For some time now, Vocational Education and Training (VET) providers all around Europe have been given the opportunity to self-assess their social impact, quality and performance.
This is made possible by a benchmarking tool, based on a specific pool of qualitative and quantitative indicators, produced by means of the “SOLITY – VET Social Utility Monitor” project (www.solityproject.eu).
Co-funded by the Erasmus+ programme (Key Action 3 - Sub-Action: Forward Looking Cooperation Projects, under the EACEA-41-2016 call: Support for Policy Reform), the SOLITY model is the result of the collaboration between vocational training providers and umbrella associations from different European countries (Italy, Germany, France and Belgium), faced with the challenge of measuring their performances in terms of social utility, i.e. their positive impact on society.
The idea of transforming the model of Utilité Sociale already used in France by AFPA (Agence nationale pour la formation professionnelle des adultes) in a tool accessible to training providers in all European countries comes from the analysis of challenges that are transversal to the VET sector, the first one being the shared effort to “make VET a first choice”. Trying to assess VET social utility is not only a way to measure its direct and visible impact or to evaluate whether the funding that public or private bodies put into VET is well spent, but also a way to educate society to see the individual and social value of Vocational Educational and Training, which is on the contrary often perceived as a second choice.
The project aims indeed to highlight the value and excellence transferred to the whole of society by training providers, as well as their role in fighting against discrimination, supporting personal development, increasing sustainability and fostering good environmental practices.
As a member of the French public employment service, AFPA has demonstrated a consistent commitment in the support of the long-term unemployed, and social utility is one of the pillars of their vocational training strategy. This can be seen in their training and trainees’ support activities, as well as in the internal management of human resources. Moreover, part of AFPA’s courses are actually implemented through work-based training on life-like platforms and are designed to accommodate people that would have difficulties with a more theoretical learning process.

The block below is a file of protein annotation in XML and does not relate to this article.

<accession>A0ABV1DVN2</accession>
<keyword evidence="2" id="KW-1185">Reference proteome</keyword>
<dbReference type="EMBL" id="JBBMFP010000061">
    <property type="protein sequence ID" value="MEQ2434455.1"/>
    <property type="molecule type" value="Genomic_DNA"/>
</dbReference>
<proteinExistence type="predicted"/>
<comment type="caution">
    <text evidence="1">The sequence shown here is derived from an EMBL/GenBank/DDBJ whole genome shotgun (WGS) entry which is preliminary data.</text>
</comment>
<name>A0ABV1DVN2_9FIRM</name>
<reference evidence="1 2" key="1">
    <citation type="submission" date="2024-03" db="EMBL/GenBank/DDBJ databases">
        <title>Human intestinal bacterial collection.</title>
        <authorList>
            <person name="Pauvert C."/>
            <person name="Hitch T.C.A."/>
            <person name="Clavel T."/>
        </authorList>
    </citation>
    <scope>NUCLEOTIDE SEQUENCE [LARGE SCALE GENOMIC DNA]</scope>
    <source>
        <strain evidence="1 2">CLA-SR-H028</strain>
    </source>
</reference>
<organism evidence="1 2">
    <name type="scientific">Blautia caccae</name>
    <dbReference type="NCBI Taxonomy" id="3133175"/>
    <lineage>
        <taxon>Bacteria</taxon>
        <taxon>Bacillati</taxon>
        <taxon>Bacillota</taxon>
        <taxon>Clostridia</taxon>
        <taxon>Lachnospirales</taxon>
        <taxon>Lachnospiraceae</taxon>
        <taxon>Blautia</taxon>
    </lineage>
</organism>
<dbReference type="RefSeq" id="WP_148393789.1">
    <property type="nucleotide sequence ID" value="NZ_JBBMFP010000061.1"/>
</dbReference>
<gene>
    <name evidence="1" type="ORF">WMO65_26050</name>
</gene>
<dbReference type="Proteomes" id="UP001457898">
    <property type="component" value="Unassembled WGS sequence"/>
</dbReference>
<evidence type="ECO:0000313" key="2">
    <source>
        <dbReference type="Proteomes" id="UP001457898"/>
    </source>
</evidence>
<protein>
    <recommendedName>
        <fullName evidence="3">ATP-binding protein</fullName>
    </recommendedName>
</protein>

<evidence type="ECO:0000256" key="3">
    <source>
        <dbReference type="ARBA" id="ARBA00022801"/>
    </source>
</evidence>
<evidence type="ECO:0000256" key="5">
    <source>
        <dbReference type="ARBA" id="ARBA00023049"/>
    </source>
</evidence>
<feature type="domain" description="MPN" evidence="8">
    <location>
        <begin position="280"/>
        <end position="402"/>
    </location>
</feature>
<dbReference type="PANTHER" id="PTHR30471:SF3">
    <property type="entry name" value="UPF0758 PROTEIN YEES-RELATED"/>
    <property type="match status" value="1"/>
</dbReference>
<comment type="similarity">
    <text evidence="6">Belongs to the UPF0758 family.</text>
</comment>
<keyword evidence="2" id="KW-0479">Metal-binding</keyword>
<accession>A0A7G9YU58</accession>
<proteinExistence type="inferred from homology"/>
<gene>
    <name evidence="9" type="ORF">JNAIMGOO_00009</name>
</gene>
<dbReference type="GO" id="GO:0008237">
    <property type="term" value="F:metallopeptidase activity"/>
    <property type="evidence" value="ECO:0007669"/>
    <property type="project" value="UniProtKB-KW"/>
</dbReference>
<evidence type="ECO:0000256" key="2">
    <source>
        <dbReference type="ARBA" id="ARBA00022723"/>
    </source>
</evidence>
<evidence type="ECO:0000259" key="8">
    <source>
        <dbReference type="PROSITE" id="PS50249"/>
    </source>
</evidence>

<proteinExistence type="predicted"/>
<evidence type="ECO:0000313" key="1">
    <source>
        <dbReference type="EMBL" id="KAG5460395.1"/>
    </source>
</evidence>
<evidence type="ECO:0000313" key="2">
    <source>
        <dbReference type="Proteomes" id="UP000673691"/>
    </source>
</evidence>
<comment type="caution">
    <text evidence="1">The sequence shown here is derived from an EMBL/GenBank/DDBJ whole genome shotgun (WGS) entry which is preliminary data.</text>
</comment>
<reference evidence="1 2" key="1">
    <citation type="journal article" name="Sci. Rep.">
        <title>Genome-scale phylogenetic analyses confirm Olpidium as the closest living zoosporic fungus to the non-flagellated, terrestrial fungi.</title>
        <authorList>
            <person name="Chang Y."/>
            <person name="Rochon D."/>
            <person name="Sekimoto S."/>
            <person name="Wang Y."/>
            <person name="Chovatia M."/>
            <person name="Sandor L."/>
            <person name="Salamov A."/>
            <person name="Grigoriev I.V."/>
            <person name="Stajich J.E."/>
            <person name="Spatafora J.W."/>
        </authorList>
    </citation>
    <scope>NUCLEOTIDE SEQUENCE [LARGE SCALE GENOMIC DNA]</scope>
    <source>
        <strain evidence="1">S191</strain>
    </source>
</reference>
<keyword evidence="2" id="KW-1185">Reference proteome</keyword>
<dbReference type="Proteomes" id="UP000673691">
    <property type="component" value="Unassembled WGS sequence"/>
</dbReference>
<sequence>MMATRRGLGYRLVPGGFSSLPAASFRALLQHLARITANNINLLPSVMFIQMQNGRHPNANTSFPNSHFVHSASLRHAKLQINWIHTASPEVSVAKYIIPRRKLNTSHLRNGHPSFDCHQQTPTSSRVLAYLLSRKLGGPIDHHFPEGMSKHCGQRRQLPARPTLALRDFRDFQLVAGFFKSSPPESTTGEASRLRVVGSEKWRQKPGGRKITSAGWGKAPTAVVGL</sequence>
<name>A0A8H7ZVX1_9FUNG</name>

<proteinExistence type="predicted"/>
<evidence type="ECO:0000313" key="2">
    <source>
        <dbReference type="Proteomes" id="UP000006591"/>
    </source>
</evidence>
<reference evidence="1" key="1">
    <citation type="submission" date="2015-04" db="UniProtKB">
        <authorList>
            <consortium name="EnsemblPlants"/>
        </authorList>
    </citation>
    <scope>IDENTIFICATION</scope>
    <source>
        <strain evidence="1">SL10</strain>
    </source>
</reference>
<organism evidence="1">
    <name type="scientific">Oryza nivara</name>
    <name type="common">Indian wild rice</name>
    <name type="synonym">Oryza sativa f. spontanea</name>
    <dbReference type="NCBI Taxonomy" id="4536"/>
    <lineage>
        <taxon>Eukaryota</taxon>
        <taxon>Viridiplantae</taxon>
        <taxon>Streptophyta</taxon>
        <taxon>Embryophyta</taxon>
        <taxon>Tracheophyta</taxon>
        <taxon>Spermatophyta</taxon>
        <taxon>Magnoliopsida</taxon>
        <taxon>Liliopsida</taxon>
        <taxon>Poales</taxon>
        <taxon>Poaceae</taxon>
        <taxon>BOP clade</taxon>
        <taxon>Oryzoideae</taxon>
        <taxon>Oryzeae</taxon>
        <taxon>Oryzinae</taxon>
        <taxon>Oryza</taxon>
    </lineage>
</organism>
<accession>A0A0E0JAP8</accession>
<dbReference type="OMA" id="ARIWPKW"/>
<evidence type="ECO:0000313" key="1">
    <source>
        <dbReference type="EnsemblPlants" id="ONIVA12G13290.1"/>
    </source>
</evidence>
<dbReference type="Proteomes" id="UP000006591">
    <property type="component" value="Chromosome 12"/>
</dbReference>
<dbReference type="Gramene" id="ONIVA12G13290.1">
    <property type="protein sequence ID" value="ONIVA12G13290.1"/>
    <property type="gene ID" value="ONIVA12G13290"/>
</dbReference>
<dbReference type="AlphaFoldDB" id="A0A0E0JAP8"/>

Although AFPA has always paid close attention to the concept of social utility, enough to be the first to develop a model to analyse such a field, the work carried out through the SOLITY project and the indicators identified by the partnership further enriched the existing national model. It indeed gave them opportunity to self-assess in activities that were previously not being taken into account, in particular as concerns proactive approaches to fight against social exclusion and inequalities.
Overall, thanks to the SOLITY tool, AFPA has improved its data analysis instruments and better identified its strengths and weaknesses, understanding with more transparency how and where to intervene in order to enhance its overall performance.
SOLITY is an opportunity for AFPA to promote its focus on social practices by providing concrete data and disseminating them on a European scale. It also encouraged benchmarking and mutual learning by developing a shared, bottom-up approach, which proved to be a fruitful opportunity for moving together towards a more supportive and inclusive society.
Watch the video: https://youtu.be/4e1AJCuoZ38
- Publication date
- 1 September 2020
- Directorate-General for Employment, Social Affairs and Inclusion